" . . . I chose Touro College over other secular colleges in Los Angeles, because I wanted to stay in a Jewish environment and be able to receive my degree from a respectable accredited university . . . "
" . . . I am just an average person that fits the person you describe in "Post-Palin Depression." I do not have a therapist, but I have been in depression for almost two weeks now . . . "
" . . .If insulting community organizers, making snide remarks about Sen. Barack Obama's popularity and mocking the location of Obama's acceptance speech make her [Palin] presidential material, then America is in serious trouble . . ."
" . . . Jews are an ethnic group, sharing an ancestry, a heritage, traditions, language, homeland and culture. Not protecting them from anti-Semitism on college campuses means that a national problem may go unaddressed, because colleges and universities need not answer for their conduct . . ."
There is a new tension between my inherent self, and my impacted self. I am referring to what is simply known as the college process.
While she worked bringing pro-Israel speakers and programs to campuses, Davoodi also built up quite a collection of fliers claiming Zionists are the new Nazis, that the 'Israel lobby' has hijacked American foreign policy and the Jewish state is built on a mounds of lies and Palestinian bones.
Several years ago, Rabbi Shlomo Levin hit on a new way to attract students from the University of Wisconsin-Milwaukee to classes at his nearby Orthodox synagogue. Instead of spending money on eye-catching advertising, Levin reasoned it would be simpler just to give the money directly to the students in exchange for attendance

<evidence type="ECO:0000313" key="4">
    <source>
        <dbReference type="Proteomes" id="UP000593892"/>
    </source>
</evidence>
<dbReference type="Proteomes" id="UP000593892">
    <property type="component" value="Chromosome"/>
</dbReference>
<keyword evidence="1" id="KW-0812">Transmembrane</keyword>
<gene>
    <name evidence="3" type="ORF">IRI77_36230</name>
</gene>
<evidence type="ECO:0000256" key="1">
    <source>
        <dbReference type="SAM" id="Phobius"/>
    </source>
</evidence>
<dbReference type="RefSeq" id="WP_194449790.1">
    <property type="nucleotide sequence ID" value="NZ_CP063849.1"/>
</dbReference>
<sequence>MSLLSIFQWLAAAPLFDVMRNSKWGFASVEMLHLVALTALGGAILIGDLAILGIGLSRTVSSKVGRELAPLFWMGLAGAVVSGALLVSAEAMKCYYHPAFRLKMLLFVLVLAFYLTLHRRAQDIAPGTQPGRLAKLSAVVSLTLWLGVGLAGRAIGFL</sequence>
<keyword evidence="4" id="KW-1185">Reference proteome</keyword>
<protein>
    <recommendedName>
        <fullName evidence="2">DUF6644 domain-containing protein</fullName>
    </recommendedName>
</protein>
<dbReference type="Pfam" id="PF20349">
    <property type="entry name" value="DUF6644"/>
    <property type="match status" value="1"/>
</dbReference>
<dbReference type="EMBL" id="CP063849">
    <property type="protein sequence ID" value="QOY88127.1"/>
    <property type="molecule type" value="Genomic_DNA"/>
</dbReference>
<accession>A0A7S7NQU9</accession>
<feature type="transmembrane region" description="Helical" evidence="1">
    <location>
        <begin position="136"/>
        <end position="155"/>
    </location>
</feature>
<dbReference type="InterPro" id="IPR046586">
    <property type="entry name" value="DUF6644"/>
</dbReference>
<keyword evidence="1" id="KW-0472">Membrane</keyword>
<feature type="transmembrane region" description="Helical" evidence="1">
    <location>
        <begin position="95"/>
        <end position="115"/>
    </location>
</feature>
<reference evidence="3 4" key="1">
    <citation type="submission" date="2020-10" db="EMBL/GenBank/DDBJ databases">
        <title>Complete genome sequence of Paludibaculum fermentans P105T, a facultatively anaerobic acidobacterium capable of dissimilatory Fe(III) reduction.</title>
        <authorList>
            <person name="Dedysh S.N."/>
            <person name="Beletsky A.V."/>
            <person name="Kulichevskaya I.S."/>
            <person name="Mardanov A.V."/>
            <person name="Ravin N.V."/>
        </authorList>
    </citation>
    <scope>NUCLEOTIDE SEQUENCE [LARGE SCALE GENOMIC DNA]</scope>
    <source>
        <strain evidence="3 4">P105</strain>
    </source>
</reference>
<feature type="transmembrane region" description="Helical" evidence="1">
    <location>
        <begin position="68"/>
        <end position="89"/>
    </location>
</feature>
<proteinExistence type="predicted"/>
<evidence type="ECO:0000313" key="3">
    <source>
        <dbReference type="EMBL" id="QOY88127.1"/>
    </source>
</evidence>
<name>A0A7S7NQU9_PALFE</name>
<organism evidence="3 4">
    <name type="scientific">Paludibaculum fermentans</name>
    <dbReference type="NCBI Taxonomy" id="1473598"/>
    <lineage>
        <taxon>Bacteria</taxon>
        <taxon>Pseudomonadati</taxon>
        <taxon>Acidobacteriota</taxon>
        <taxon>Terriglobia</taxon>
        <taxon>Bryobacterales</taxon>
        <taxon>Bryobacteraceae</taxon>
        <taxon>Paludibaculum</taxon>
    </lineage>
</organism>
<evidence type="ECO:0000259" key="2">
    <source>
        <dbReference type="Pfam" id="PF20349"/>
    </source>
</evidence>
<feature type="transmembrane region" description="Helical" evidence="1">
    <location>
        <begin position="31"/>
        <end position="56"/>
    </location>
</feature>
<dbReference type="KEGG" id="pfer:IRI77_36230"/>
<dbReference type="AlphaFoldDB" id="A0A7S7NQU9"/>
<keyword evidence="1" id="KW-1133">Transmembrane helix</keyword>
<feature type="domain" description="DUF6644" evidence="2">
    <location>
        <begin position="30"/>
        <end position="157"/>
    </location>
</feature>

Every year when I send out that first e-mail asking educators and leaders from around the city to nominate high school seniors for this "Outstanding Seniors" article, the angst begins. I get the names of dozens of nominees, and through a one-paragraph description I'm supposed to figure out who belongs in this feature. It's an impossible task, and inevitably I resign myself to the ultimate randomness of this selection -- for every teen I pick, 10 others could have filled that spot.
The Jewish Journal talked to four students who shatter the Jewish college-obsessed stereotype.
This will be the 17th year that a select group of Jewish collegians, as members of the Do the Write Thing team, will have its own prestigious place in the General Assembly.
In 1969, a group of college students staged a protest at the premiere gathering of the organized Jewish community, demanding more say and more attention to issues that mattered to them. The demonstrations and vocal disruptions at the Boston General Assembly lead to the formation of the North American Jewish Students Appeal, which was funded by federations until 1995.
Ever since then, students have been a part of the GA, which this year is taking place at the Los Angeles Convention Center Nov. 12-15.
Marty Kaplan is often referred to as a "public intellectual." His current title is dean of the Annenberg School at USC and chairman of the Norman Lear Center. But Kaplan has led many lives -- molecular biologist, comedy writer, White House speechwriter, Disney exec, radio host. As Kaplan recently wrote me in an e-mail when I asked, "Which of those is you ?"
If you're a Jewish college student, you no longer have to tolerate anti-Semitism or Israel-bashing on your campus. You are protected under our federal civil rights laws. These were the landmark conclusions of the U.S. Commission on Civil Rights, an independent federal agency that analyzes information about discrimination and reports its findings and recommendations to the president and Congress.